Introductory Paragraph: Welcome, it is with sincere pleasure I would like to introduce to you the Little Steps Make Big Differences Family and Recreational Center of Upstate New York. I am asking that you and your fellow peers on this board will take into consideration my expert opinion on the following proposals for rooms specific to, and focusing on each of the five stages of development (Infant, Toddler, Early Childhood, Middle/Late Childhood, and Adolescence). There will be a room geared specifically for the infants, a room set up for the toddlers, a room for the children in the early childhood stage, a middle/late childhood room, and a room for the adolescence. Within each of these five rooms will be the tools, supervision, and support necessary to enhance the physical, cognitive and psychosocial areas of their development. 1.
ROOM #1 – Infant Room
Paragraph 1.The first of the five rooms is for the infants. This room will offer various areas of play to help aid in the physical, cognitive and psychosocial areas of development. In this room there will be several different kinds of play mats and mobiles. These mats and mobiles will have various objects hanging from them that will be of different colors, textures, and make a variety of sounds. These will help the infants to practice sitting up, develop hand eye coordination, learn about cause and effect and encourage sound and texture discoveries (Guyton, 2011). The basic hygiene of this room is something that can become an issue. Because this is an infant room and infants spend the majority of their time on the floor it is absolutely necessary that this area be kept clean and as sanitary as possible. These extra precautions need to be taken not only on the floor and play areas but with the toys themselves, as babies tend to bring objects to their mouths.
Paragraph 2.Musical activities and interactions are also going to be a key feature within this room. There will be rattles of various sizes, colors and noise making capabilities available for each child in the room. There will also be xylophones, guitars, drums, and a radio made specifically for infants. Studies have shown that active musical participation in infancy impacts social and communication development (Gerry, Unrau, & Trainer, 2012). This is an activity that may not be suitable to specific infants if they do not like loud noises.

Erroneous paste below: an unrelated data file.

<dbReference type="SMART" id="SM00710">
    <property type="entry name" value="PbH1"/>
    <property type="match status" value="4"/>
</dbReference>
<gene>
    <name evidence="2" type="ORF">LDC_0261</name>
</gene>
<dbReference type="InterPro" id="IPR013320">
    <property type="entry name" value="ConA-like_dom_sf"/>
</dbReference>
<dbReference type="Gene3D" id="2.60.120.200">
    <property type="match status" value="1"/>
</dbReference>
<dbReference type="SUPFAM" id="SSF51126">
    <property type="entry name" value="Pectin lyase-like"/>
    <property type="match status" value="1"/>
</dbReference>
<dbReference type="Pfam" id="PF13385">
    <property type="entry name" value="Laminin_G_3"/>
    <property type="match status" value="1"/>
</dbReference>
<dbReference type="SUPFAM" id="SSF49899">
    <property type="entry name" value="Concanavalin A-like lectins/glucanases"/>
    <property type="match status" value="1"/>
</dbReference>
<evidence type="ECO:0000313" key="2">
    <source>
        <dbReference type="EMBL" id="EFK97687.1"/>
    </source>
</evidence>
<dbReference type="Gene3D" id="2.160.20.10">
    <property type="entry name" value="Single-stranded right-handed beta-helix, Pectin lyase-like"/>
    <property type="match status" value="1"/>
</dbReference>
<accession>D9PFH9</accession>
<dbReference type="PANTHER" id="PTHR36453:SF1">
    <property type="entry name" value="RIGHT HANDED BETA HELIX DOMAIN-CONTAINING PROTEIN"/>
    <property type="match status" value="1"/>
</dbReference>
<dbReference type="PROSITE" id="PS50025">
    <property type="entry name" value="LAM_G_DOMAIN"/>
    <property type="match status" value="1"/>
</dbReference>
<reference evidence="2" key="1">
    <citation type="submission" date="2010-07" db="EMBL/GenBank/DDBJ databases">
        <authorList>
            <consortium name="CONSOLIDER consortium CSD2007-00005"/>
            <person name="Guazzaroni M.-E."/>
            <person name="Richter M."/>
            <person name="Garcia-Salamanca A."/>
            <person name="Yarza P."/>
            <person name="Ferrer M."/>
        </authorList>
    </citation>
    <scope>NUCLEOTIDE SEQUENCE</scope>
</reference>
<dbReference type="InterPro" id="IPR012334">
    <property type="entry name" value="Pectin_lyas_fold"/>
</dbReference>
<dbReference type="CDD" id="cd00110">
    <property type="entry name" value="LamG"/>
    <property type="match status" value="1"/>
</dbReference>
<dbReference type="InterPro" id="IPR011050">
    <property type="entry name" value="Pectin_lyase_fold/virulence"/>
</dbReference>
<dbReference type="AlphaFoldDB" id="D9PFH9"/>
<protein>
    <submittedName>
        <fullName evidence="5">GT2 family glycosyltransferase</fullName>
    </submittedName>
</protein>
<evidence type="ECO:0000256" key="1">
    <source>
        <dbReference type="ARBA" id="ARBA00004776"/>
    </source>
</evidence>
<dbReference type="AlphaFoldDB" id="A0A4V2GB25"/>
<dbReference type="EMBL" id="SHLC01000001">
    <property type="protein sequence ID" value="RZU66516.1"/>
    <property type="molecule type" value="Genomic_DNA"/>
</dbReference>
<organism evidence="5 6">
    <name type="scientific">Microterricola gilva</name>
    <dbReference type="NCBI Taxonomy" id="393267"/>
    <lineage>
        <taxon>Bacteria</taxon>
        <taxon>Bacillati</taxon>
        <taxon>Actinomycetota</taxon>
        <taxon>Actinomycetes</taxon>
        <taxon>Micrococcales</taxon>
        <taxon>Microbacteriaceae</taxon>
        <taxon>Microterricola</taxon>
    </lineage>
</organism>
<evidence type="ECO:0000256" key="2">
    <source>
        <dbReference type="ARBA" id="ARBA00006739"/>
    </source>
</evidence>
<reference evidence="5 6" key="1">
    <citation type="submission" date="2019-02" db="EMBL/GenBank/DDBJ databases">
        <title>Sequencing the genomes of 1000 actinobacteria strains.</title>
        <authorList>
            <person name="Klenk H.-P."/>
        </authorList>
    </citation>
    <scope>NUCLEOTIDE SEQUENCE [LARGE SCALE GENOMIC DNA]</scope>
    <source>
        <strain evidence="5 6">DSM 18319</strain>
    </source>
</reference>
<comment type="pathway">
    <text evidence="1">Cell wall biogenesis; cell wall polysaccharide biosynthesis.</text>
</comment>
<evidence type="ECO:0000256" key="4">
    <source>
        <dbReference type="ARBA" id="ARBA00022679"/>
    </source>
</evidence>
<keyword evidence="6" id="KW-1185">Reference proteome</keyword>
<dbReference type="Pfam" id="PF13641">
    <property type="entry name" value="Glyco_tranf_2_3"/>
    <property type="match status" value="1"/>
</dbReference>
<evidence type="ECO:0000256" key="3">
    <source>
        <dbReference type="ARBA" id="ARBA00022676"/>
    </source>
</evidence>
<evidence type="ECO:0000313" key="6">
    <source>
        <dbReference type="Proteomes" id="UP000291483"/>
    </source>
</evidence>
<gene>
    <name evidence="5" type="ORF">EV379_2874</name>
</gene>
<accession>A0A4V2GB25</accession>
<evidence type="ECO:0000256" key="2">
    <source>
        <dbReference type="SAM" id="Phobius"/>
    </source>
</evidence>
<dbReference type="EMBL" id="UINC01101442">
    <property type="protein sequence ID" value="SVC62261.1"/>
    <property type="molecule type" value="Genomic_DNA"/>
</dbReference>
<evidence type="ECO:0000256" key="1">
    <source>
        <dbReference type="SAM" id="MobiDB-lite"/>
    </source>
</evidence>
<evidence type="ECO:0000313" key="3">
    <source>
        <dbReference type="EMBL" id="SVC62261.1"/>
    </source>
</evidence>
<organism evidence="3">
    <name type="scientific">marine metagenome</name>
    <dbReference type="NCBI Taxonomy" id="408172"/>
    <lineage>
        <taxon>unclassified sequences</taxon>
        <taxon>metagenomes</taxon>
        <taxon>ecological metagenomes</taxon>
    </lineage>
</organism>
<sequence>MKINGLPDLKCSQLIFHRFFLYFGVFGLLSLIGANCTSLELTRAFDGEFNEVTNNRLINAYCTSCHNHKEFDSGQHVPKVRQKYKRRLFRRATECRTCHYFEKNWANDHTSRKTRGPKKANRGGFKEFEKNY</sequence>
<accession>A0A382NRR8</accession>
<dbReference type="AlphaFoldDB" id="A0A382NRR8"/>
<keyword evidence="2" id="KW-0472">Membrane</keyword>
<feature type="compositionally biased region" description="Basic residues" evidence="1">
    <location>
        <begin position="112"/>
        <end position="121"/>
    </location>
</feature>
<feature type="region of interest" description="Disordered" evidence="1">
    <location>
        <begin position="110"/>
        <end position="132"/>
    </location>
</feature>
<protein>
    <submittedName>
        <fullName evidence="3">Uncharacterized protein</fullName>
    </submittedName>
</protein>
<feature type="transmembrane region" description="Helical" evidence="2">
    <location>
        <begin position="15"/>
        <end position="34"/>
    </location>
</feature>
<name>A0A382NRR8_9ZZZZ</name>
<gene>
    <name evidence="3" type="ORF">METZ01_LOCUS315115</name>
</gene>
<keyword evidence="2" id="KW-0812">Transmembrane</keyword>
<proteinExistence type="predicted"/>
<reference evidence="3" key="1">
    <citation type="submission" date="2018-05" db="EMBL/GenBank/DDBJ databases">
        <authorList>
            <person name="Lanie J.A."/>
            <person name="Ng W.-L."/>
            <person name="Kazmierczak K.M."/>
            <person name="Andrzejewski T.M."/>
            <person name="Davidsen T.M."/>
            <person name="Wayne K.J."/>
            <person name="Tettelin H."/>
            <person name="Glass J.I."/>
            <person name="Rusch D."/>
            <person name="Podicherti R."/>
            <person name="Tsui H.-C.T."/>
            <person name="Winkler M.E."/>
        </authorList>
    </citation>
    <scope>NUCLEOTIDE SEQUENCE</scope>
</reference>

Paragraph 3.This room is going to need play mats for the infants that will not only grow with them physically, but developmentally as well. Lights and sounds are also a must for these items as they will encourage the infant’s movements and maintain attention. The link where these can be purchased is: http://www.amazon.com/Fisher-Price-Discover-Tracking-Lights-Musical/dp/B005IWM9PY/ref=sr_1_13?s=baby-products&ie=UTF8&qid=1399917036&sr=1-13&keywords=play+mats+for+infants+with+lights+and+sounds
ROOM #2 – Toddler Room
Paragraph 1.The second room I am proposing is the toddler room. The first activity I would like to incorporate into this room is pretend play. Research has documented relationships between pretend play and language and cognitive development including specific processes such as logical and casual reasoning, hypothesizing, metacognition, theory of mind and creativity (Morrissey, &Brown, 2009). As with in the infant room the overall cleanliness of this room is very important. Gender is also going to play a major role in this activity as toddler girls will be more likely to play with dolls and tea parties while their male counterparts will learn better with cars and action figures.
Paragraph 2.The second activity to be incorporated into this room will be daily art and sensory projects. Children benefit from engaging in hands on exploration of materials. Poking, smashing, squeezing and rolling play-dough and clay improves hand strength and motor skills. Having children work together improves socioemotional skills and emphasizes the importance of pro-social skills...
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Gerry, D., Unrau, A., & Trainor, L. J. (2012). Active music classes in infancy enhance musical, communicative and social development. Developmental Science, 15(3), 398-407. doi:10.1111/j.1467-7687.2012.01142.x
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Morrissey, A., & Brown, P. M. (2009). Mother and toddler activity in the zone of proximal development for pretend play as a predictor of higher child IQ. The Gifted Child Quarterly, 53(2), 106-120. Retrieved from http://search.proquest.com/docview/212091755?accountid=32521
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